These historic cases struck the medical professionals as odd. It was as if they could not wrap their heads around why on earth these women would actively refuse food, starving to death, at a time where good food was hard to come by unless one was of a certain class, or came from a wealthy family. They were said to have been suffering from “the want of food”. There were cases of women dying. It was characterized as a “woman’s disease” in 1840 (however, we know today that men are affected as well, maybe not in numbers as great, but affected nonetheless).
In the case of bulimia, the research was a little bit funny. The DSM really had a hard time forming criteria around the issue. What counts as bingeing, how much bingeing counted as recurrent, what about the ways people compensate for their eating habits? Where anorexia was concerned more of a “weight phobic” disorder, bulimia was assumed to be a focus on the body itself, rather than weight. This disorder too, was reported way back in the 19th century. For example, in 1870 women were reported to fast for weeks (a compensatory behavior), and then eat everything in sight. It was almost viewed as an issue with gluttony rather than a disorder (which in essence is unfair). Purging behaviors were updated and more well understood and researched as time went on, and by the time bulimia was in a category all on its own, it was also established that usually anorexia and bulimia are co-morbid—two (or more) disorders affecting a person at the same point in time (Keel & Klump 2003). This is usually seen with depression, for example. Sometimes disorders lead to the sufferer to develop depression or vice versa.
Fun fact: Anorexic tendencies also popped up in religion – through fasting to please God. I found this really interesting – people sacrificing something dear to them for their deity. I would argue that in essence, a person with an eating disorder has a deity, but it isn’t necessarily God. That’s where it gets dangerous, you see. You live through your stupid disorder, you worship it, and you give it everything. You sacrifice something in order to please it. ED is God in that case, ‘nuff said.
With my aside aside, as you can see, the above history, though brief, gives us an illustration into the struggles surrounding the psychological aspects of ED in past eras. As mentioned, doctors simply couldn’t understand what got women thinking this way! ED was purely attributed to the psychological, however, if we view the changes in the ideals of beauty over time, we can clearly see that culture and societal ideals may have had a bit to do with influencing some of these women to develop a disorder that compromises lives and destroys relationships.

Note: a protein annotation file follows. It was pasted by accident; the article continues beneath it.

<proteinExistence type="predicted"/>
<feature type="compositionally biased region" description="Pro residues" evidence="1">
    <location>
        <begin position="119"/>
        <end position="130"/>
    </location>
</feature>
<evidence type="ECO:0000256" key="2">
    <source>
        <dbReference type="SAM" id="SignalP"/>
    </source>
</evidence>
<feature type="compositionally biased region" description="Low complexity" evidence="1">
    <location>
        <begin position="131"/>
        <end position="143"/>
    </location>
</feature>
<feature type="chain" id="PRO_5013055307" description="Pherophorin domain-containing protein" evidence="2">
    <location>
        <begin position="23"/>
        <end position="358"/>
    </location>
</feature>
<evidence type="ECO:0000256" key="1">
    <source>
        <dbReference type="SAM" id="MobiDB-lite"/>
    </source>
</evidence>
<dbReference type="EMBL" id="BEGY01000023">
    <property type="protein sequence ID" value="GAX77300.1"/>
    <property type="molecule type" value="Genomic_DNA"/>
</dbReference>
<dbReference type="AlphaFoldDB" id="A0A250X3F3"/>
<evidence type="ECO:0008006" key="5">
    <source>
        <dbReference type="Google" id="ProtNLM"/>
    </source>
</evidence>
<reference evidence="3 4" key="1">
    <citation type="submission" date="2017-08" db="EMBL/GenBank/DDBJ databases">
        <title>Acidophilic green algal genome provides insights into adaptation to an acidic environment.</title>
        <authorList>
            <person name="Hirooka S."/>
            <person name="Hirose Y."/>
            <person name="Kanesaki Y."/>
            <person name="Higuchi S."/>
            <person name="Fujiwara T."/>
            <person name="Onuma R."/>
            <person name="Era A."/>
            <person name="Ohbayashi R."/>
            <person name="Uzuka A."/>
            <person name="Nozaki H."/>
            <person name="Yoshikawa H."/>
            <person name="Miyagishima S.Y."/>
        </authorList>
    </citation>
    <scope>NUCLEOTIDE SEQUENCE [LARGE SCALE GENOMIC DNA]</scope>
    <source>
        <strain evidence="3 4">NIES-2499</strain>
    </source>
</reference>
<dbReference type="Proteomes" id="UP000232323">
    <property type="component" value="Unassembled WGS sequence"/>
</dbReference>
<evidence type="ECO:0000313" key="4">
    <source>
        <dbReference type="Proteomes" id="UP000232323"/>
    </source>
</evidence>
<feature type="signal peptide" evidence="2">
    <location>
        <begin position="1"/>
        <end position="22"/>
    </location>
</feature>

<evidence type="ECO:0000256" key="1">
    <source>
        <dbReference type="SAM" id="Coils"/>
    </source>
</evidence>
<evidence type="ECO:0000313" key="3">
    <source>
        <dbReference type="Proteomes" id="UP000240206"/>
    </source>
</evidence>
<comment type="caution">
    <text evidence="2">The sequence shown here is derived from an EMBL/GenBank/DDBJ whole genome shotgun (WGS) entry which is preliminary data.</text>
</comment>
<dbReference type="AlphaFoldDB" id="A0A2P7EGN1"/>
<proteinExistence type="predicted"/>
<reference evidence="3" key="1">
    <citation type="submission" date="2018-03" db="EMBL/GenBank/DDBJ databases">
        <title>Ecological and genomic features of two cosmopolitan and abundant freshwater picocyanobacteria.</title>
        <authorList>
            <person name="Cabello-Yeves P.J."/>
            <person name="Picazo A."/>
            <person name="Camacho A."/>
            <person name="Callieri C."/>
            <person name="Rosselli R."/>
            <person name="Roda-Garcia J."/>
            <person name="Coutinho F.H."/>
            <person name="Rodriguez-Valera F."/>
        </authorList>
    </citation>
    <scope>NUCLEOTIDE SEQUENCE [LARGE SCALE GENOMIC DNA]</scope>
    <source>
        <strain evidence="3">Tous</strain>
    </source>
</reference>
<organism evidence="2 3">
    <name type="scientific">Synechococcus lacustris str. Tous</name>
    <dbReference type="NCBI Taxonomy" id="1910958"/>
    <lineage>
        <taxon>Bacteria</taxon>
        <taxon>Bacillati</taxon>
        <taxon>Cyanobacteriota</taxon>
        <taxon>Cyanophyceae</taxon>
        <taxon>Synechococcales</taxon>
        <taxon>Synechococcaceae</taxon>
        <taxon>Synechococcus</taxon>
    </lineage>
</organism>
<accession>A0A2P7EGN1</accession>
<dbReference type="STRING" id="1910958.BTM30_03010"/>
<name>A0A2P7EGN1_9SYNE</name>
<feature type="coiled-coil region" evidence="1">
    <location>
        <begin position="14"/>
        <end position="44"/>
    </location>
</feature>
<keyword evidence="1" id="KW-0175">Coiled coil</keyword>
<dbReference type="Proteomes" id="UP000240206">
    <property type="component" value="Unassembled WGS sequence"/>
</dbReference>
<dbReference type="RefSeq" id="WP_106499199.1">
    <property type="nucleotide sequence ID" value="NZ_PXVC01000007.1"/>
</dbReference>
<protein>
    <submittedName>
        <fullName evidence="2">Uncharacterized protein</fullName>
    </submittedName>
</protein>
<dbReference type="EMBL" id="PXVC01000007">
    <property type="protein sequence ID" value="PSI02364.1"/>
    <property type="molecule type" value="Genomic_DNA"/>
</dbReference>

Bonafini and Pozzilli (2011) explore a little something called the ideal shift. They state that the ideal of feminine beauty has changed over time. I feel that this is one of the biggest contributing factors when it comes to the amount of women who are suffering from eating disorders in the current day and age. I mean, as the history shows us, there have always been cases, but as I’ve mentioned, today we must not solely focus on the psychology of that, but the outside sources provided by culture and society (especially Western notions of beauty) that have caused an explosion in the realm of eating disorders, a tipping point if you will. I mean, just 50 years ago, 0.1% of women were affected, whereas today it is at least 1.5%! What happened to cause that!?
I blame capitalism. And Cosmopolitan magazine, but that’s beside the point.
I blame capitalism. And Cosmopolitan magazine, but that’s beside the point.
Women, and the ideals surrounding the way they look, have gone through a metamorphosis over centuries. Essentially in the beginning, beauty was about what you could do, not what you looked like. What I mean is that if you had a good baby makin’ body, you were golden. Skinny chicks need not apply. There have been some pretty dramatic changes in what constitutes a beautiful body. If you ask me, it’s fucked, but without them, I suppose I would not have the chance to write about the issue at hand, would I? Bonofini and Pozzilli explore the fact that representations of the body beautiful have existed through art originating in the Palaeolithic times in the form of statuettes that represented the female figure. They mention several Venus statues such as the Venus of Willendorf and Venus of Frasassi. Now, Venuses were supposed to embody sexual love and beauty. They were connected to woman as the creator of life and an erotic emblem. So, in other words,